There’s a ‘dogs-passing-lamposts’ quality to former employees critiquing their replacements, each wanting to rain on the parade of their successors, especially if they’ve been fired or moved on after losing an internal power struggle.
Psychologists call it self-attribution or self-serving bias, in this case expressed in the tendency for managers to take credit for the good things that happen under their watch but blame their replacement for any subsequent poor performance.
The psychological rationale is to protect the ego – and let us acknowledge that most corporate senior managers do not suffer from a lack of self-confidence - from threat and injury.
Nevertheless, recent criticism by former Woolworths (ASX: WOW) executive Bill Wavish rings true.
Wavish was head of supermarkets under Roger Corbett’s reign when the company generated fantastic returns for shareholders. Investors enjoyed a more than four-fold rise in Woolworths’ share price from 2000 to 2009, as well as steadily increasing dividends – by pursuing what became known as the ‘double loop’ strategy.
The most complex thing about it was the name. In plain English, Woolworths simply passed the cost savings and efficiencies it made through improved purchasing, supply chain management, staffing and so on, back to customers through lower prices.
That drove volumes, sales and profit growth, most of which was then reinvested in lower prices, at which point the process started over. It was a simple but highly effective approach that beat Coles into the ground.
In Wavish’s opinion, the company’s current difficulties can be put down to it ditching the ‘double loop’ strategy after he departed.
It’s true that Wavish hasn’t been involved in the company for many years, as Woolworths was at pains to note. Corbett and Wavish also benefitted from a weaker Coles (before its recent purchase and reinvigoration by Wesfarmers (ASX: WES)) and a market place not yet fully exploited by low-cost competitor Aldi.
However, Woolworths’ protestations that it has already invested hundreds of millions in lower prices in recent years conflict with the general perception that it’s expensive. Woolworths still enjoys industry-leading grocery EBIT margins (which have steadily increased in recent years) but on quarterly comparable store sales growth, Coles has beaten Woolworths’ over most of the past five years.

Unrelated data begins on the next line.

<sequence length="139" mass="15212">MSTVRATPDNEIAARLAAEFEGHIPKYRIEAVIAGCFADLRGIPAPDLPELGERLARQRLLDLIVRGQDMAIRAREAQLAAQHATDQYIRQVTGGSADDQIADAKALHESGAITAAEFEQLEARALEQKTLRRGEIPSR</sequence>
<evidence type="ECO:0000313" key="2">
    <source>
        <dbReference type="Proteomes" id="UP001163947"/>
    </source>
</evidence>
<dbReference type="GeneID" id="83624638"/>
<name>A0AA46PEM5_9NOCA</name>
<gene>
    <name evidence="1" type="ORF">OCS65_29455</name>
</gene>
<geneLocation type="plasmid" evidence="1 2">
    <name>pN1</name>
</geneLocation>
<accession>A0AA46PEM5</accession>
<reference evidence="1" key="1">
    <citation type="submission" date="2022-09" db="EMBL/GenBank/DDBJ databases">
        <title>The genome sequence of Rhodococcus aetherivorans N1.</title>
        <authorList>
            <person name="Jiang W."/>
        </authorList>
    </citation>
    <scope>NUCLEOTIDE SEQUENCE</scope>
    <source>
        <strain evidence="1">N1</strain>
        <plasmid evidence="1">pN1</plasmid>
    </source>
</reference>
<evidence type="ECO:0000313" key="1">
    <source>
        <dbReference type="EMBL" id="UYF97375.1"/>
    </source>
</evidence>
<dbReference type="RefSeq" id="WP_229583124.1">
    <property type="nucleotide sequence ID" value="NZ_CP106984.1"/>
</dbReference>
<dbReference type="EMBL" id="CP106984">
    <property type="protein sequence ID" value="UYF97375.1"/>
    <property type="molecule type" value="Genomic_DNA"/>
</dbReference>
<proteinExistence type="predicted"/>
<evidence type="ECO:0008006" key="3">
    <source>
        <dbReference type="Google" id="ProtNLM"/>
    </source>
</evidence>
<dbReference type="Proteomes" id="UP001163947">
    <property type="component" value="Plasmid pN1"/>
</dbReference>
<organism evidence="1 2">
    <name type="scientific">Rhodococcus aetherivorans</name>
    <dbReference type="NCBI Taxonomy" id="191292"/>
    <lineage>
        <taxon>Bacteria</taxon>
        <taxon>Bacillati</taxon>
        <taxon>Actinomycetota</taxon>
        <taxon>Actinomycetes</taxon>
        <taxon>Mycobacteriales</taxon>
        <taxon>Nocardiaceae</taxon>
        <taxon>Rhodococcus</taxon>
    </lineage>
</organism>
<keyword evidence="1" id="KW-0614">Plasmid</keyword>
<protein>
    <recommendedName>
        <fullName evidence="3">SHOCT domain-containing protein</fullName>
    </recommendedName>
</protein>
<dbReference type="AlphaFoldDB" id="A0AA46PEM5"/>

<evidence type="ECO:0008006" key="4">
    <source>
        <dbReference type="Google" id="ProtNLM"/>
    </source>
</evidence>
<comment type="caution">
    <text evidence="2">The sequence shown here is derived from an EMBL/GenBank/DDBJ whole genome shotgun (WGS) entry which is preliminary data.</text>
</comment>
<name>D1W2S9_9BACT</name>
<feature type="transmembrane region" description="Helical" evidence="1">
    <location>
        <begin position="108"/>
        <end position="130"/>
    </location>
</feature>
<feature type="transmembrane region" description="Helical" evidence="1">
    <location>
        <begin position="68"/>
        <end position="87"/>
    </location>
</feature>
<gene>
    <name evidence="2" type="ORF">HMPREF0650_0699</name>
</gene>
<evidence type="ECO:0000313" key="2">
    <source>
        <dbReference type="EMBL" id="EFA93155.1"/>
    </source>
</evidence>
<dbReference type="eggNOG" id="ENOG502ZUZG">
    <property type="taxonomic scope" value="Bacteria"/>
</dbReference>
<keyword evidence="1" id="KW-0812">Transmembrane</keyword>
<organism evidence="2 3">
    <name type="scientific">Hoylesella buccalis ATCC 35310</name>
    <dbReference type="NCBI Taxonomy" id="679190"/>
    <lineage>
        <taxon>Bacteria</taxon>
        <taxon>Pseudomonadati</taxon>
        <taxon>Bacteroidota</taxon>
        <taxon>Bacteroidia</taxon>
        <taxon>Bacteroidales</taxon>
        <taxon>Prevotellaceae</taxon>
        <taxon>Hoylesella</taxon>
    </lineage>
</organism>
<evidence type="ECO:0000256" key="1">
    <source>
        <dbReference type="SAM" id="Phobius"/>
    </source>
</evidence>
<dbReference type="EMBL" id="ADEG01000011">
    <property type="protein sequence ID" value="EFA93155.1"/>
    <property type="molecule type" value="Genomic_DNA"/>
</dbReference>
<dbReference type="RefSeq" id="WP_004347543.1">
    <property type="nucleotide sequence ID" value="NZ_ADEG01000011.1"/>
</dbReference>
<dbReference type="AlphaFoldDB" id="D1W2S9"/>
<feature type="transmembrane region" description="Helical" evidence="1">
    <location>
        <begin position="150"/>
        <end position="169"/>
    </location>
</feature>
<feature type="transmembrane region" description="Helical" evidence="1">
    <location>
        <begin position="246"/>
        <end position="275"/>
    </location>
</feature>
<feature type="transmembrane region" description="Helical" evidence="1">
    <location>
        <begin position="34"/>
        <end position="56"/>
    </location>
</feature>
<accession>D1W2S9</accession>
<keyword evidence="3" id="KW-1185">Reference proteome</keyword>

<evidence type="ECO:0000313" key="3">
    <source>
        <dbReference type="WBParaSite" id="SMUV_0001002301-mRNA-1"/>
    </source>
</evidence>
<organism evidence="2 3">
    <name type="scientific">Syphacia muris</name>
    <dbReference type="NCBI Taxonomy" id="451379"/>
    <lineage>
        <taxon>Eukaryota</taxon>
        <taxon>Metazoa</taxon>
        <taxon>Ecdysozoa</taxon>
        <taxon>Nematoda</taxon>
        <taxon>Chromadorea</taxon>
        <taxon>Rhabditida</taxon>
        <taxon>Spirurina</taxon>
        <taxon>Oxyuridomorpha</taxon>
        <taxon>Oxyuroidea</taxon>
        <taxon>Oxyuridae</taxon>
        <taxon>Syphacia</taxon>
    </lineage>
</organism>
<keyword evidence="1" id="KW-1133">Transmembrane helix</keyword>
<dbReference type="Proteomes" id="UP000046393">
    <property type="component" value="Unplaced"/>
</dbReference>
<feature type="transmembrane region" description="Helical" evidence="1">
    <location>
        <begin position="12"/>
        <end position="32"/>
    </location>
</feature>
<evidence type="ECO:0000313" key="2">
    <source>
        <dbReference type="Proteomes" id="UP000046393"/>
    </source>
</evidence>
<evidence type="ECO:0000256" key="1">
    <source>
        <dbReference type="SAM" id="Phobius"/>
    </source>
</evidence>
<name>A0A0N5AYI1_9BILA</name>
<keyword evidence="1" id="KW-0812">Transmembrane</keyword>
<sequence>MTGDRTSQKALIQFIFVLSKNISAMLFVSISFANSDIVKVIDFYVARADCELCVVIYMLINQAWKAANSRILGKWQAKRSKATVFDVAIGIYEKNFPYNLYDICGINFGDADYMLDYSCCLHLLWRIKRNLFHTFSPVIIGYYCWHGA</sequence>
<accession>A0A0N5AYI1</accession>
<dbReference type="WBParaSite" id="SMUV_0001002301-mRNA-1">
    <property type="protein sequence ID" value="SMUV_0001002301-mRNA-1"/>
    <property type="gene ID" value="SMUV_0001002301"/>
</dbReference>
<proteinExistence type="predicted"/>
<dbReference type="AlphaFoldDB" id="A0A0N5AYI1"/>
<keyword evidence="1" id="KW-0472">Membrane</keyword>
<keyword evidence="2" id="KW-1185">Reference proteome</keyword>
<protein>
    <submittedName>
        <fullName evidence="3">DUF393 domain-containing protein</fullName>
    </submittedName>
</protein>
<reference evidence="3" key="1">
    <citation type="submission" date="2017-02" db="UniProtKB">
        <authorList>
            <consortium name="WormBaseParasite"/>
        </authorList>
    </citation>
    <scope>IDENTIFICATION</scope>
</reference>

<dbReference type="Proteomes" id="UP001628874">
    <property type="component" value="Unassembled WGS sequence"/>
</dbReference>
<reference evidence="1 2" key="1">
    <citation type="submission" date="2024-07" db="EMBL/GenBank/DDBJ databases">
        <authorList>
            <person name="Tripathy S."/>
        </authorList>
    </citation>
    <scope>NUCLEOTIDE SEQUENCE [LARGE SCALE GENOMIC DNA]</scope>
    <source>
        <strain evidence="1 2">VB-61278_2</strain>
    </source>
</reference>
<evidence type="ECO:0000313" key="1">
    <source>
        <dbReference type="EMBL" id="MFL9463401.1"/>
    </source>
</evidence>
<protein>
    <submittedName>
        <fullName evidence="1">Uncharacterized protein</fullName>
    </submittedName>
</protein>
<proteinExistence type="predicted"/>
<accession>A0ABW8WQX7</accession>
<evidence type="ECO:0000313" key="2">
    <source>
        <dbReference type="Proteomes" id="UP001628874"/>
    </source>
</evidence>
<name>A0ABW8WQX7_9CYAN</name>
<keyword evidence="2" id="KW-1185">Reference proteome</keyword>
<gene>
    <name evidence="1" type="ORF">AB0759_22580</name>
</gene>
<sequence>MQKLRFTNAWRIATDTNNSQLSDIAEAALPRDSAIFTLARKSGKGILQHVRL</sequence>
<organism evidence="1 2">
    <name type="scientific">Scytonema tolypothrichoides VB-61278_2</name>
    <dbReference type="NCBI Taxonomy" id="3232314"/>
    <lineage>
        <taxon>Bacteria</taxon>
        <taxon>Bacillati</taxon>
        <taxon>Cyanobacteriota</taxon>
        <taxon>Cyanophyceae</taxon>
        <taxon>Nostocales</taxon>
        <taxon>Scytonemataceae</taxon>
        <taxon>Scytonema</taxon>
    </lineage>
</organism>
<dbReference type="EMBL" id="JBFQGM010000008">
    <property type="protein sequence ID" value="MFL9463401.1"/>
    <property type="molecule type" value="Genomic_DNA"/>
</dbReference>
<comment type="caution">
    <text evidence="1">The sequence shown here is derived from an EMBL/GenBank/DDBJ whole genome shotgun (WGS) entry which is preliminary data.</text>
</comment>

This supports the Wavish view. Woolworths has chosen margin over volume, opening the door to Aldi and a reinvigorated Coles to compete on lower prices. Now Woolworths finds itself in the odd position of returning to a strategy it pioneered in order to better compete with a company that copied it.
There are two lessons in this. First, even the best businesses can come unstuck if management changes strategy or gets distracted by other ventures, as could be argued Woolworths has become with its Masters joint venture.
Investors have a tendency to focus on the attractive traits of management and over-estimate their impact on the company, a bias known as the halo effect. Strategy and implementation usually has a far greater bearing on company profitability than the perceived personal qualities of those running the show.
Second, carefully examine the incentives driving management’s compensation. If short term incentives (STIs) represent a large proportion of potential management remuneration, this can send a message to managers to prioritise short-term gains over long-term goals.
In the case of Woolies, there’s no way of knowing if remuneration incentives influenced management behavior. But the annual report reveals that in 2012 and 2013 half of total possible CEO remuneration was allocated to short term incentives (STIs) and only 17% to long term incentives (LTIs). That may have made a quicker return to the double loop strategy harder.
Last year, the board made reinvesting profit into lower prices more likely by sensibly shifting the emphasis back towards LTIs, which now account for 40% of total possible CEO remuneration (STIs are now just 30%). In the meantime, the company has lost a good few years.
As to Woolworths’ future, we agree with its return to the ‘double loop’ strategy. It’s good to see Woolies back in the ring, fighting for customers instead of merely enjoying its high margin position at the expense of its long term health.
But as senior analyst James Carlisle notes, the real question for investors is how far margins will have to fall to allow it to reassert its dominance over Coles, Aldi and Metcash (ASX: MTS). And that remains to be seen.